Apple TV, Take Two: A positive first impression

ref="">Apple TV "Take Two" is definitely worth the upgrade. It so transforms your old Apple TV, it is almost as if you sold the old model and purchased a new one. And it's free. There's virtually no downside here.

Among all the new features in Take Two, I already have three favorites:

Podcasts. This is my #1 favorite new feature. While there are many podcasts that I would enjoy listening to, I rarely do—because I rarely want to take the time to sit down and listen for an extended time. With Apple TV Take Two, however, I can easily listen to podcasts from my living room TV, allowing me to (for example) prepare and eat dinner while the podcast plays in the background.

True, I could play a podcast from my iTunes Library even with the old Apple TV. But the new version makes it so much more convenient. I don't have to subscribe to a podcast or worry whether the one I want to listen to is on my Mac or not, or synced to my Apple TV or not. I just directly start browsing podcasts on the Apple TV and play the one I want. As a bonus, you can play it without having to download it. This means that, once you are done listening, you don't even have to remember to delete it from the Apple TV (assuming you don't care to save it, as will usually be the case). The process is as simple to do as it is to select a broadcast TV channel to watch.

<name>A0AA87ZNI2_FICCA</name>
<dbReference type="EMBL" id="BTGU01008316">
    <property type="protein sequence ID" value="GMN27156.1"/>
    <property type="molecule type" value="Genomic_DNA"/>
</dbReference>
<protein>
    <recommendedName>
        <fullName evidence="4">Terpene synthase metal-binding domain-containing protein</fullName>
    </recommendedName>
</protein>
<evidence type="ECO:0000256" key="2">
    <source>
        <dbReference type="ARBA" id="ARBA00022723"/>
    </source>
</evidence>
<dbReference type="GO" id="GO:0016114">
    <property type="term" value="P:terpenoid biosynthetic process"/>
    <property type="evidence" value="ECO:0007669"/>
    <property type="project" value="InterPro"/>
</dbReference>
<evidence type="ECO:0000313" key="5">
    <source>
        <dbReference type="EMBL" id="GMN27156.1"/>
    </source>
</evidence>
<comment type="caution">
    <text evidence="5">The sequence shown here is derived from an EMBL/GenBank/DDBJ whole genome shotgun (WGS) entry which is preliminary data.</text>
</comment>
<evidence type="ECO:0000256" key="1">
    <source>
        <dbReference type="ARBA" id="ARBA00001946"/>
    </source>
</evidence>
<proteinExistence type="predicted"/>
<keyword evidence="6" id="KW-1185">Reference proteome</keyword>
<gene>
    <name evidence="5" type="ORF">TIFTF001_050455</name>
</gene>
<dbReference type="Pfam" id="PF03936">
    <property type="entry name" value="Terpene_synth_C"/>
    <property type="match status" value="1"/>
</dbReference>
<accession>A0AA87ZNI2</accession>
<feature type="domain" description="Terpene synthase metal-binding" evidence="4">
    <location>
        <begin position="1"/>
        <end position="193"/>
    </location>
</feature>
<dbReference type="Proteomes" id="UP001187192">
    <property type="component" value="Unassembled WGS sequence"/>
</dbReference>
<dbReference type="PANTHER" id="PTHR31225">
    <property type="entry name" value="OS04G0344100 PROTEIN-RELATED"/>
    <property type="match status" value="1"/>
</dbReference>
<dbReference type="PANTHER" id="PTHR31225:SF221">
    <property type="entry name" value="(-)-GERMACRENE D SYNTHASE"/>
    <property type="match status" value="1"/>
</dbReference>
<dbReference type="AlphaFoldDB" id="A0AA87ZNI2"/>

Some users have complained that you cannot subscribe to a podcast from the Apple TV. Personally, I don't see this as a negative. If I really want a subscription, I can still do it from my Mac.

.Mac and flickr photos. I had already been using Apple TV "Take One" to displays photos from my iPhoto Library. With Take Two, I can now play slide shows from .Mac Web Gallery and Flickr accounts. This doesn't add much value for playing my own photos at home (it's just as easy to use my iPhoto Library directly for that). But it's a great way to view other people's photos—or even to show your own photos when you are at someone else's house (if that someone else has an Apple TV and is willing to put up with watching your vacation slideshow!).

HD content. You can rent HD movies directly from your Apple-TV connected television. Unless you already own a Blu-Ray or HD-DVD player, and prefer having physical discs, Apple TV is currently the best way to rent HD content for your television. With "Take Two," you can even play theatrical movie trailers in HD. Very cool!

I do have one relatively minor complaint with "Take Two": All the menus are organized around iTunes Store content. This means, for example, if you want to play music from the iTunes Library on your Mac, you first have to select "Music" from the main menu and then (from a submenu that lists Top Music, Music Videos, Genre, Search and My Music) select the last choice (My Music). This finally takes you to the menu for your iTunes Library; a menu that looks pretty much as it did in "Take One." The net effect, however, is to make you feel as if your own music is semi-buried amid the iTunes Store options, as if Apple TV is now designed primarily as a device to sell iTunes content (and maybe it is).

On the other hand, as a music video fan, I welcome how easy it is now to browse through and purchase music videos directly from the Apple TV. If you purchase a music video (or any item, other than a rented movie), it is transferred to the iTunes Library on your Mac, automatically, the next time you sync your Apple TV.

One caution: I have my Apple TV connected via a 802.11n connection. I am not sure how much streaming and downloading would be negatively impacted by a slower 802.11g connection.